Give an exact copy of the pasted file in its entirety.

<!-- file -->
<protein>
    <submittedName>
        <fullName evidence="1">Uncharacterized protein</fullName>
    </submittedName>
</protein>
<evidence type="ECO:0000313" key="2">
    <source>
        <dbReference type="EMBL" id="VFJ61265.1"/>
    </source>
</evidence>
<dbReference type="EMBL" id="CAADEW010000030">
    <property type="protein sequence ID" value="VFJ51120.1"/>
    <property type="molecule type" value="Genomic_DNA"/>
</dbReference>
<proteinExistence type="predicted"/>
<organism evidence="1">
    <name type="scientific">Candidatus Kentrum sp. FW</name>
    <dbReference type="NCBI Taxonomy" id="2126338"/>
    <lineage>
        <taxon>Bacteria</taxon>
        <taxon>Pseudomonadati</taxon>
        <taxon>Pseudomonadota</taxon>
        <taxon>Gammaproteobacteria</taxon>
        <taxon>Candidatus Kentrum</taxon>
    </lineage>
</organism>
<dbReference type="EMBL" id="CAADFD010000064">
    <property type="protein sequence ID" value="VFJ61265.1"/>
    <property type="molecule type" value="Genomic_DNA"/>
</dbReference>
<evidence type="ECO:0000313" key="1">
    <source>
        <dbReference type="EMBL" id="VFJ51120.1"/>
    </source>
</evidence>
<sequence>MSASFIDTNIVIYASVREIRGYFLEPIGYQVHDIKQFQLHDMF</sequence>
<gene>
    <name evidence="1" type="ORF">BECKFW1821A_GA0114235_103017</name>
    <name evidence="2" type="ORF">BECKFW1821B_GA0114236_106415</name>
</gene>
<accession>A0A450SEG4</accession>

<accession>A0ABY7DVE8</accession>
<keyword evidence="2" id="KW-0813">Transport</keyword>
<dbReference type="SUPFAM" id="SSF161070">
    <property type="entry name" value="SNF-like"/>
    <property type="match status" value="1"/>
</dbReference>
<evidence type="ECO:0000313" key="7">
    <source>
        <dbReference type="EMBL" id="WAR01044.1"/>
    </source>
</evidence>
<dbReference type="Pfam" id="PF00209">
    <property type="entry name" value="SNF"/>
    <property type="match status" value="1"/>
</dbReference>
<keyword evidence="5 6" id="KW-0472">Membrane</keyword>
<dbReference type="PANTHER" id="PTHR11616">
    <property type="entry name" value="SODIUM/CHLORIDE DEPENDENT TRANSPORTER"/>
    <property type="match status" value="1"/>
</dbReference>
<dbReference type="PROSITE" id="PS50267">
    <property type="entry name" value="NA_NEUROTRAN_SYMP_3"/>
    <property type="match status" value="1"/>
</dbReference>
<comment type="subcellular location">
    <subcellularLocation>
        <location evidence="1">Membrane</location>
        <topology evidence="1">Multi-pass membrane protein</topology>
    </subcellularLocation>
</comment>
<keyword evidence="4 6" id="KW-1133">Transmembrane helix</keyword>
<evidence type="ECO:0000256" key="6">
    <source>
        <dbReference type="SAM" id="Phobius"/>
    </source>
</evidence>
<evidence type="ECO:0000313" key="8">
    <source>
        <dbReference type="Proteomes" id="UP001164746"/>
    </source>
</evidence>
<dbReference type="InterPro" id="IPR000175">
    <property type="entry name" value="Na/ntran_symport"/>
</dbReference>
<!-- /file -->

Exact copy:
<protein>
    <submittedName>
        <fullName evidence="1">Uncharacterized protein</fullName>
    </submittedName>
</protein>
<evidence type="ECO:0000313" key="2">
    <source>
        <dbReference type="EMBL" id="VFJ61265.1"/>
    </source>
</evidence>
<dbReference type="EMBL" id="CAADEW010000030">
    <property type="protein sequence ID" value="VFJ51120.1"/>
    <property type="molecule type" value="Genomic_DNA"/>
</dbReference>
<proteinExistence type="predicted"/>
<organism evidence="1">
    <name type="scientific">Candidatus Kentrum sp. FW</name>
    <dbReference type="NCBI Taxonomy" id="2126338"/>
    <lineage>
        <taxon>Bacteria</taxon>
        <taxon>Pseudomonadati</taxon>
        <taxon>Pseudomonadota</taxon>
        <taxon>Gammaproteobacteria</taxon>
        <taxon>Candidatus Kentrum</taxon>
    </lineage>
</organism>
<dbReference type="EMBL" id="CAADFD010000064">
    <property type="protein sequence ID" value="VFJ61265.1"/>
    <property type="molecule type" value="Genomic_DNA"/>
</dbReference>
<evidence type="ECO:0000313" key="1">
    <source>
        <dbReference type="EMBL" id="VFJ51120.1"/>
    </source>
</evidence>
<sequence>MSASFIDTNIVIYASVREIRGYFLEPIGYQVHDIKQFQLHDMF</sequence>
<gene>
    <name evidence="1" type="ORF">BECKFW1821A_GA0114235_103017</name>
    <name evidence="2" type="ORF">BECKFW1821B_GA0114236_106415</name>
</gene>
<accession>A0A450SEG4</accession>

<accession>A0ABY7DVE8</accession>
<keyword evidence="2" id="KW-0813">Transport</keyword>
<dbReference type="SUPFAM" id="SSF161070">
    <property type="entry name" value="SNF-like"/>
    <property type="match status" value="1"/>
</dbReference>
<evidence type="ECO:0000313" key="7">
    <source>
        <dbReference type="EMBL" id="WAR01044.1"/>
    </source>
</evidence>
<dbReference type="Pfam" id="PF00209">
    <property type="entry name" value="SNF"/>
    <property type="match status" value="1"/>
</dbReference>
<keyword evidence="5 6" id="KW-0472">Membrane</keyword>
<dbReference type="PANTHER" id="PTHR11616">
    <property type="entry name" value="SODIUM/CHLORIDE DEPENDENT TRANSPORTER"/>
    <property type="match status" value="1"/>
</dbReference>
<dbReference type="PROSITE" id="PS50267">
    <property type="entry name" value="NA_NEUROTRAN_SYMP_3"/>
    <property type="match status" value="1"/>
</dbReference>
<comment type="subcellular location">
    <subcellularLocation>
        <location evidence="1">Membrane</location>
        <topology evidence="1">Multi-pass membrane protein</topology>
    </subcellularLocation>
</comment>
<keyword evidence="4 6" id="KW-1133">Transmembrane helix</keyword>
<evidence type="ECO:0000256" key="6">
    <source>
        <dbReference type="SAM" id="Phobius"/>
    </source>
</evidence>
<evidence type="ECO:0000313" key="8">
    <source>
        <dbReference type="Proteomes" id="UP001164746"/>
    </source>
</evidence>
<dbReference type="InterPro" id="IPR000175">
    <property type="entry name" value="Na/ntran_symport"/>
</dbReference>